We are driving from Aurangabad to Amravati in Maharashtra. For company, I have forester friends and a guest from US. One of the forester friend’s friend from Amravati advises us to visit Lonar on the way, and also have lunch at the Forest Rest House there. This is a great offer to give us a break in 350 plus kilometre drive on not so good roads. I Google for Lonar, and it come as a huge surprise for me to know Lonar is a ‘lake created by a meteor’ ages ago and is the only known ‘hyper velocity impact crater in basaltic rock’ anywhere on Earth! That’s amazing site to even think of. I am all for it and almost get prejudiced to like it.
We land up at the Forest Rest House at Lonar and see the amazing large crater, with a lake at bottom with greenish water. Crater wall is almost vertical with well forested sides. First thing which registers in my mind is that there is no drainage from the lake, which mean that the water loss can be only by evaporations and all salts and minerals are going to remain in and around the lake itself. Local foresters have arranged for a knowledgeable guide, Ramesh. He rattles out well remembered statistics – Lake diameter is about 1.2 kilometre; it is about 140 metre below the crater rim; meteor crater rim is about 1.8 kilometre in diameter. He even tells us about its chemistry – the lake is both saline and alkaline and talks of some very high pH and protein richness. Whatever that may mean, I am not immediately concerned.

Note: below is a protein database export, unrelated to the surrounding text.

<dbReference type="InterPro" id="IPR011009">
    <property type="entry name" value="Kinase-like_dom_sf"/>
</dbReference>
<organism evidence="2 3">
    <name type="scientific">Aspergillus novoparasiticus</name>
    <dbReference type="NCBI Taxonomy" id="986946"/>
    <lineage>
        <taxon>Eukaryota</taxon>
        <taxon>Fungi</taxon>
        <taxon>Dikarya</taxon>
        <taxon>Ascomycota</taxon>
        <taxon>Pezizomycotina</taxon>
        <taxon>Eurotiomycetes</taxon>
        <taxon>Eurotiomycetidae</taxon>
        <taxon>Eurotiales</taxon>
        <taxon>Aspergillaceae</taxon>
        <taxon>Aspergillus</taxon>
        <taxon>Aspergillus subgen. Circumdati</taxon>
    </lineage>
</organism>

My two forester friends decide to go down the crater to have closer feel of the forest and touch the water at the special lake. Pratap and me opt out. It’s somewhat hot. We do not want to perspire and tire ourselves. Guide tries to tempt us – “Sir, its just 10 minutes climb down and climb up is easier.” How can that be? I am sure it is at least one hour’s tough to and fro trek. We do not bite bait – Just happy to cool around the Rest House.
I can see some birds – from top, they are tiny spots on the lake. I pull out my binocular. Oh! I can recognise, Brahminy Ducks and some smaller ducks and waders. Later, the guide is ready with answer. He recites a list of birds of Lonar which includes black-winged stilts, grebe, shell-duck, shoveller, teal, heron, red-wattled lapwings etc.
I am pained to see ‘vilayati babul’, a good for nothing, non-native, bushy growth which spreads like fire but carries a rather attractive scientific name, Prosopis juliflora! It’s quite conspicuous, right there all around on the rim and at the edge of the lake below. Local foresters are embarrassed. They try to make me feel easy – they are going to uproot it systematically in next few years. I tell them, they better do that, otherwise, it will be Juliflora and nothing else around.
Sitting at the edge of the crater rim at the FRH, it’s cool to watch the panorama. We have the luxury of hot tea as well. The drama is unfolding every other moment. Now, we see three persons at the edge of the lake carrying heavy sacks on head. Some forest produce? Yes, we later find, it’s delicious Custard Apple collected from the crater forest.
Two wild boars dash out from the forest towards lake, like bullets, chasing each other. Yes, though a small patch of forest, surrounded by people, village, roads, visitors…. there is still some wildlife, including leopard, surviving. A forest guard tells us “Massive monitor lizards are commonly seen”.
Oh yes! Our countries omnipresent feature, a temple, is right there at the edge of the lake, down there at the bottom of the crater! Can you believe, there are around six temples in the crater, itself. I am compelled to say, ‘Oh My God – So many Gods!’ But, there is encroachment, pollution, destruction of forest, weeds…
It is good that the Forest Department has provided Lonar crater, lake and forest legal protection by declaring it a wildlife sanctuary. There are lot of positive voices from various departments. Lone question is, will they crystallise into protecting and preserving the natural wonder as unique as Lonar?